Wednesday, June 16, 2010

On Limiting Miranda

I see some liberals bemoaning the Supreme Court's decision in Berghius v. Thompkins, in that it cuts back on a suspect's Miranda protections. I think this concern is misplaced.

First, as a longtime liberal I have generally supported the trend started in the '60's. However, after a careful review of the major decisions this year, I now understand what conservatives are referring to when they complain about the Court making social policy, "legislating from the bench" as its often called. It is clear to me that this is what the Court often does, at least used to often do.

Take the Court's recent decision in the Florida case involving a life without parole sentence for a juvenile. The dissent by Thomas clearly identifies that the Court is here making social policy, not rendering a legal decision. After all, when 31 jurisdictions have such a law, it can hardly be said to be "unusual". And how can life without parole be considered "cruel", when we routinely do it for adults. If it is indeed cruel, then it should not be done for either adults or children. Consequently, simple logic dictates that one cnanot with integrity conclude it is "cruel and unusual" as a matter of law. Thonas wins this arugment hands down.

Turning then to Miranda, it is clear the Court was making social policy here also. In his book "Guilty: The Collapse of Criminal Justice", Judge Harold J. Rothwax examines the cases involving police coercion of confessions which led up to the Miranda decision. Clearly we don't want confessions being forced, but Rothwax says that this decision throws the baby out with the bath water. He argues that Miranda was wrongly decided and should be overruled.

Given the shaky background of the decision itself, it is hardly surprisingly that any subsequent decisions would limit it rather than expand it. Indeed, it is hard to imagine how it could ever be expanded. The burden it placed on the police to affirmatively show a waiver of rights by the defendant was a huge one, and what the Thompkins decision does is merely to cut back on that unhealthy burden.

The genera rule is that rights must be affirmatively asserted to be invoked, they are not invoked automatically. The Thompkins decision merely restores this principle to the category of admissions. If being advised of one's rights is so damned important, why are the police not required to do so in the case of searches? The vast majority of police searches are conducted under the guise of "consent". But people do not have to be advised that they have the right not to consent, and many surely feel they have no choice when the cops show up and ask if they can search the place, or simply *say* they are going to search the place.

The other side of this issue is the "right to a lawyer". Here, too, Rothwax feels the law has gone way overobard. He points out that the Sixth Amendment gives the right to a lawyer "in all criminal prosecutions". Thus, the right kicks in once a case is filed against the defendant. Until then, the case is in the investigative phase and is in the hands of the police. When it is turned over to the DA, then the legal process starts.

This, too, maks eminently good sense. What role is there for a lawyer before there is any prosecution? All he can do is tell the defendant not to talk to the police. In a small number of cases it might be possible to arrange to avoid prosecution, if the client wants to go to work for the police as a snitch.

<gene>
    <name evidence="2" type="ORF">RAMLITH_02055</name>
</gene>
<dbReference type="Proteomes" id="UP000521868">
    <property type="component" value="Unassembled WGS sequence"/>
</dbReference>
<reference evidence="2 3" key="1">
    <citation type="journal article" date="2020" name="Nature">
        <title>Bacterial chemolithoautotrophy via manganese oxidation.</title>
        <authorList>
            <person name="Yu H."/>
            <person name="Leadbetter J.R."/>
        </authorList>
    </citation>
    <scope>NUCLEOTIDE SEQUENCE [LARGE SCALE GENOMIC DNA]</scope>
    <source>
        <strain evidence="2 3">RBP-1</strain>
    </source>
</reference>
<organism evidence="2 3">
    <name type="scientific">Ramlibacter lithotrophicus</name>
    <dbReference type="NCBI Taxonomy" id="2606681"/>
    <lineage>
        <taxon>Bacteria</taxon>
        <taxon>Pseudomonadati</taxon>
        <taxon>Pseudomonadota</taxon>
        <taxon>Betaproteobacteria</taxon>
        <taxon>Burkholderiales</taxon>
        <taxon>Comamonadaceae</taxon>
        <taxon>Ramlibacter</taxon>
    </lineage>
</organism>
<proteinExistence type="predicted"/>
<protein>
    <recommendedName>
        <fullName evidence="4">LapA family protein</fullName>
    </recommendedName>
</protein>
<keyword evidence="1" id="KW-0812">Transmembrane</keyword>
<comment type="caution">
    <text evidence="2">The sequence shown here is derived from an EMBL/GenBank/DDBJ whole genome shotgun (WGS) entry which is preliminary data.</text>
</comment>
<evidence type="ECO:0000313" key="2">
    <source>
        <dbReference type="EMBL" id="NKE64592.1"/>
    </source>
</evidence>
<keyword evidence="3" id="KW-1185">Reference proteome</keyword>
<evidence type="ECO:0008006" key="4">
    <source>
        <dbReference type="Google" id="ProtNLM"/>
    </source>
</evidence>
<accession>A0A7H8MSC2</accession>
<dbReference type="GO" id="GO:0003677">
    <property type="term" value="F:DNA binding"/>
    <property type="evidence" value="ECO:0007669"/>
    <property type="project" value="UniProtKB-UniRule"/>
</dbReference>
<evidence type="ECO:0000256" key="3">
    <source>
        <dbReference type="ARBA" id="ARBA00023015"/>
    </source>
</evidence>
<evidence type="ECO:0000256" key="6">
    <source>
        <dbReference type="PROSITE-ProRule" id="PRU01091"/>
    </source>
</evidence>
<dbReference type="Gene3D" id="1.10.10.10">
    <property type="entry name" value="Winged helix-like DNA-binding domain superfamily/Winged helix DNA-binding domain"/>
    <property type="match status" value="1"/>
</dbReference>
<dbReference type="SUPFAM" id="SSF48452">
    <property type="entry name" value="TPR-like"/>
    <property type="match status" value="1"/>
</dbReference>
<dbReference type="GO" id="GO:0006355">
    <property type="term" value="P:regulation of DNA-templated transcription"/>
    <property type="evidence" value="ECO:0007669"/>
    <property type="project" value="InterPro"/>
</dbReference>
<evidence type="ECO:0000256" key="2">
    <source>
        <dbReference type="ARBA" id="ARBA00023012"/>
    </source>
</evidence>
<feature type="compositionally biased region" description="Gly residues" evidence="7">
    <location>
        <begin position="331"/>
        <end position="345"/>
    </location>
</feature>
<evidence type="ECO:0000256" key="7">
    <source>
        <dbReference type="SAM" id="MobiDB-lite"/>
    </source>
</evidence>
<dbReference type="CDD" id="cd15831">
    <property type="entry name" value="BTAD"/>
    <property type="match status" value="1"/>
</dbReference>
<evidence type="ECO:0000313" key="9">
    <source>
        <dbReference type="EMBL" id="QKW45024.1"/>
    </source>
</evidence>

It is in this general area that the show "Law and Order" screws things up so badly, giving people wrong ideas of the lawyer's role. The show routinely has the prosecutors getting involved in the investigation, going out and interviewing witnesses and rounding up evidence, not as preparation for trial, but as part of the investigation. Similalry, defense attonreys constantly are magically appearing in an interview room while police investigative work is going on. The idea that defense attorneys have the run of a police station like this is something happening only on TV shows.

Conversely, once the case is filed the worst procedural errors occur, these being the meetings which always take place between the prosecutors and the defendant on "Law and Order". Yes, the defendant's attorney is present, but in real life this sort of meeting would never happen. If the prosecutors had in inquiry to make of the defendant in real life, they would go through the defense attorney, who would consult with the client and come back with an answer for the DA. But on the show, prosecutors are allowed to badger and berate the defendants, and even surprise them with witnesses or family members at these meetings, anything designed to bludgeon the defendant into confessing. No defense attorney would ever allow this sort of thing to go on.

I say let's go back to where everybody has a particular job to do, and the rest of us stay out of their way and let them do it. Let's let the police do their investigative job, and everybody else stay out of their way. Let's let defense attorneys do their job, once a case is filed, and everybody stay out of their way. Let's let Judges go back to their job of deciding if a confession is voluntarily made, based on the totality of the circumstances in a given case. Let's let the Supreme Court go back to making legal decisions, not making policy. And let's let legislators go back to writing laws, which after all is what we elect them to do.

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